There was also talk about commercial fishermen needing to go to greater lengths to prove they were qualified based on their landings and effort.

Private business information typically blacked out on applications might now be required. Pazolt said he shares his trip reports, but even the IRS doesn’t get his specific landings. If fishermen can’t produce 40 trip slips then they can lose price support for their slip space.

“The way they have behaved makes me very suspicious,” Pazolt said.

And, others have argued, there are fishermen who make a substantial amount of their income from fishing, but they may bang nails in the winter and they may not make 40 trips. And for those who depend on tuna and striped bass, they won’t have that many bills of sales to dealers, especially now.

Then there was the specter that slip eligibility would be reviewed every year and if another fisherman could prove he had more trips, he could take over a slip. That could wreak havoc on a business plan.

Plus, now that the pier is vastly improved, more people might want in, possibly leading to gentrification.

There was a lot of discussion on the dock, but no one knew how much the rates would increase, what the new classification for commercial fishing would be or if there would be an annual review. And no one was answering e-mails, fishermen said.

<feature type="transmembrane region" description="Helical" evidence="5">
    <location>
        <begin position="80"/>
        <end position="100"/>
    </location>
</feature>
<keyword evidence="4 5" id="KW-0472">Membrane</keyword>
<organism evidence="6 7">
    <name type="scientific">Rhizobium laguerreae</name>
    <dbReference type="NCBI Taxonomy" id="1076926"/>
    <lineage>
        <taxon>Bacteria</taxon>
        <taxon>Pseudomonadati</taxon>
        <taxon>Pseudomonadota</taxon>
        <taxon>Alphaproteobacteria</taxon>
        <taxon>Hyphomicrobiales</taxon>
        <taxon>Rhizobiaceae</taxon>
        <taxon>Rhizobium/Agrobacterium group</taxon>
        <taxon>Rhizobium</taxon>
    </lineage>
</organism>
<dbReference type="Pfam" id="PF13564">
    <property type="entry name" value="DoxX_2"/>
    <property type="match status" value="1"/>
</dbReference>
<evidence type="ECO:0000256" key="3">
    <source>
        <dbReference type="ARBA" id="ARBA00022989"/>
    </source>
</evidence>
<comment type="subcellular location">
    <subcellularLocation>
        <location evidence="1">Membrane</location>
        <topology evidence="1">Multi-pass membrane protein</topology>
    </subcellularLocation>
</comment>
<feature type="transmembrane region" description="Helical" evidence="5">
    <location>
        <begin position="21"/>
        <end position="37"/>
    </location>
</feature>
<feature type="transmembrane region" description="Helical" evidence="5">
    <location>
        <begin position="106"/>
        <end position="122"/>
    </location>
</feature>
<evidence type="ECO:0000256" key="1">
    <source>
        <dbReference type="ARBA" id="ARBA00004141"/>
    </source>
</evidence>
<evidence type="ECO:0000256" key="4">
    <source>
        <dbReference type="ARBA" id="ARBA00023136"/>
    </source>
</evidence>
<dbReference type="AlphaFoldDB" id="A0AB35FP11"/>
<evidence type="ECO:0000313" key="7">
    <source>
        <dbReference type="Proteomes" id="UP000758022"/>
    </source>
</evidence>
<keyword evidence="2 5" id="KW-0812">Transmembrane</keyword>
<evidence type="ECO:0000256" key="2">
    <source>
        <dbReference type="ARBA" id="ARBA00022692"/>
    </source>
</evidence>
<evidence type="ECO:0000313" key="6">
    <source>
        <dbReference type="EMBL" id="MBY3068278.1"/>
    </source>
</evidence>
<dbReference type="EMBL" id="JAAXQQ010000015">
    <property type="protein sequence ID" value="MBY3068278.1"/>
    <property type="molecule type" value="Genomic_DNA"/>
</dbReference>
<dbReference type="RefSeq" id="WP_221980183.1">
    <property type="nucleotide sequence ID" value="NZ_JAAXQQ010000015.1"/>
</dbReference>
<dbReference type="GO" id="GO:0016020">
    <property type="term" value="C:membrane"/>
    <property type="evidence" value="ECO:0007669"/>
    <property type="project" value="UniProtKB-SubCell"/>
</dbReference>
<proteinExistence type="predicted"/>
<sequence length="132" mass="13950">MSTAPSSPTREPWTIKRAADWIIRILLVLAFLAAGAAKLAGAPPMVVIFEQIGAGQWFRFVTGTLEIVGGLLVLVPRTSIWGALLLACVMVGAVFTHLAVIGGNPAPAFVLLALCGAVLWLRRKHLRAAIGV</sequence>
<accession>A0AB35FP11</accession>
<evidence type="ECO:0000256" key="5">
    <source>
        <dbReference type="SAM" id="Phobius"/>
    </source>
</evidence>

Last week, the pier corporation had a meeting that the public could call into, but no decisions can be made until a public hearing can be held.

The ironic part is that officials used the presence of the commercial fleet to qualify for funding needed improvements.

“We had nothing for years,” Pazolt said. “We are the guys they used to get the funding.”

McKiernan is one of many who emphasized how important Provincetown is as a commercial port because of the economic multipliers that accompany the landings.

“Provincetown’s commercial landings generate over $20 million in overall economic activity,” he wrote.

McKiernan also took the opportunity to offer his office’s help to come up with new initiatives. He noted that the state had worked with other municipalities to devise rational ways to allocate slips and moorings in an equitable way that ensures “the precious berthing areas are preserved for commercial fishery participants at rates that do not drive the vessels out of business.”

He also let members know about a major port study project being worked on by the state, UMASS Boston Urban Harbors Institute, and the Cape Cod Commercial Fishermen’s Alliance. The report will describe each town’s commercial profile and highlight trends, which he hopes will help the pier corporation plan for the future.

“You have the opportunity – and I believe the responsibility – to help us maintain this economically important but fragile fleet,” McKiernan wrote.